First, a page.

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Music Decomposition and Synthesis of Musical sound with Neural Networks

 

James Owers

 
We learn an instrument synthesizer by designing a network which generates sound in a similar way to an additive synthesizer. An instrument and pitch are provided as input, and a sound wave is generated as output. The instrument information is passed to an encoding layer - we explore how movement in this latent space corresponds to changing output and potentially new instrument sounds. Additionally, we explore how changing the synthesizer parameters affects the position in latent space. This work contrasts with NSynth (Engel 2017) as it seeks to restrict the model and utilise what is know about combining sinusoids. This constraint allows for this model to be used as an artist's tool, mapping opaque synthesizer parameters to a more fluid instrument space e.g. making the sound more brassy would correspond to moving towards the location of brass instruments -- it's not immediately obvious how this would be achieved using the additive synthesizer parameters themselves if you are not an expert.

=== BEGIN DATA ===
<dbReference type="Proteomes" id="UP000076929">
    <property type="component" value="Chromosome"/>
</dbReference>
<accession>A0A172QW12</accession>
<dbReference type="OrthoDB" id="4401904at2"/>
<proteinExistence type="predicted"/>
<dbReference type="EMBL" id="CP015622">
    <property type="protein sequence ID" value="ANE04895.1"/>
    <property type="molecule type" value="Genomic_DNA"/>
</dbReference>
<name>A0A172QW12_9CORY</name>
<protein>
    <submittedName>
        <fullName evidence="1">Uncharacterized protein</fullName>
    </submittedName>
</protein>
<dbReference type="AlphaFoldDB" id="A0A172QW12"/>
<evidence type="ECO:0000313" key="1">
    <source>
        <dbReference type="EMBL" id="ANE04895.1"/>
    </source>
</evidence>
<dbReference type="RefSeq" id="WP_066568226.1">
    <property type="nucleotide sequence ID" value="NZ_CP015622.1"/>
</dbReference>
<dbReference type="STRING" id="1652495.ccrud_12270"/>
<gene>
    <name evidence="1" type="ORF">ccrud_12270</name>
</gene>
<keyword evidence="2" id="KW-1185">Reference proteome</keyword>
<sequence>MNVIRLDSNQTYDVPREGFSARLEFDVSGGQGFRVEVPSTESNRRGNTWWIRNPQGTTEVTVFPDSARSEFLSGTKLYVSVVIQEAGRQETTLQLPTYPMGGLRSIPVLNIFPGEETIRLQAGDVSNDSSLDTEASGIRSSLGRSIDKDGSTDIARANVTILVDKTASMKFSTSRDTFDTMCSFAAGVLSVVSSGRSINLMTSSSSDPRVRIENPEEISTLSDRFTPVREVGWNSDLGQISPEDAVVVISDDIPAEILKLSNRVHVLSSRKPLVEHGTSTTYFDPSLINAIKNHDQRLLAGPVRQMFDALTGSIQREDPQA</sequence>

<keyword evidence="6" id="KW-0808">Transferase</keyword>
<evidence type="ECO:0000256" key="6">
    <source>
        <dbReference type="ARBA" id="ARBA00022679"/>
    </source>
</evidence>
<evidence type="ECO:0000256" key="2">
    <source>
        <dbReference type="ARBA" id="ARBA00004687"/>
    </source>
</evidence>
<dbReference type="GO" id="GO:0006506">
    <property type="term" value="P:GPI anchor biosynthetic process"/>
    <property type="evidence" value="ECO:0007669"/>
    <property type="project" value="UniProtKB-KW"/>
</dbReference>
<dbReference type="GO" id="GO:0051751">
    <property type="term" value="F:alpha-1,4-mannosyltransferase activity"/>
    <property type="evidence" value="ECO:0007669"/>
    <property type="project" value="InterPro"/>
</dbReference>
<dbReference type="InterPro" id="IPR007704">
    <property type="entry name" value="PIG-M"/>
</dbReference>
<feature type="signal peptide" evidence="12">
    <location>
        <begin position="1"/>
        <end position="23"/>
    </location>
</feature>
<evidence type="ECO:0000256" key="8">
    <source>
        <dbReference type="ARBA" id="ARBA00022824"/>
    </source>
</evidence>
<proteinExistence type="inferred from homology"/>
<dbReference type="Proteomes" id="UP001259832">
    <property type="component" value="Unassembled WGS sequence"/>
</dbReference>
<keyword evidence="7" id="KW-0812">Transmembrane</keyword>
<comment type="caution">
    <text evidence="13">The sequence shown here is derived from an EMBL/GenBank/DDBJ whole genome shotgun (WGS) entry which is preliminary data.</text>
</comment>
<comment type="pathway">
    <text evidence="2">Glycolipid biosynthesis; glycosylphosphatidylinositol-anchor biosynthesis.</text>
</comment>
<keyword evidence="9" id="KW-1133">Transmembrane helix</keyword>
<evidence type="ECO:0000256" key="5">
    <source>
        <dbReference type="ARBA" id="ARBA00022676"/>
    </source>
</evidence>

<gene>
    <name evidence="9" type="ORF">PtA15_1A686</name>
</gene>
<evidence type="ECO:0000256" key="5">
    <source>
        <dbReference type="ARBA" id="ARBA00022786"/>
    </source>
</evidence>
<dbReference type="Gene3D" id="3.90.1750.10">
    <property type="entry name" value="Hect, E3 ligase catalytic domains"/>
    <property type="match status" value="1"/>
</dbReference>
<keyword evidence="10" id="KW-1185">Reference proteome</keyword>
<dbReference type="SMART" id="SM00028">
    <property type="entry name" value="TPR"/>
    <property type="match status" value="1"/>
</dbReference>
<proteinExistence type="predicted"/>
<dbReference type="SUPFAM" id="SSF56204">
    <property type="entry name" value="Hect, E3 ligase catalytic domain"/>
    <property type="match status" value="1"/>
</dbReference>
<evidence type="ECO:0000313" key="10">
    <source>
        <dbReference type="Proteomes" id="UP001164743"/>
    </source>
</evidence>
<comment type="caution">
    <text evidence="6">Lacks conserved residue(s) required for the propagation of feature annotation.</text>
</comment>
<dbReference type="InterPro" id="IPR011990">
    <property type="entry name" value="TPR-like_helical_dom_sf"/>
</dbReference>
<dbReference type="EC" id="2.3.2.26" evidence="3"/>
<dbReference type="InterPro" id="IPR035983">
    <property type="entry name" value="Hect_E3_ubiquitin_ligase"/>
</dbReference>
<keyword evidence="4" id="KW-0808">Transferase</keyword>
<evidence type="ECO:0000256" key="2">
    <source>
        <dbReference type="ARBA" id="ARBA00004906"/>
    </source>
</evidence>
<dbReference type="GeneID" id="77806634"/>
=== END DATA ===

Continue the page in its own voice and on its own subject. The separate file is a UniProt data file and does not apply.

Supervisors: Amos Storkey & Mark Steedman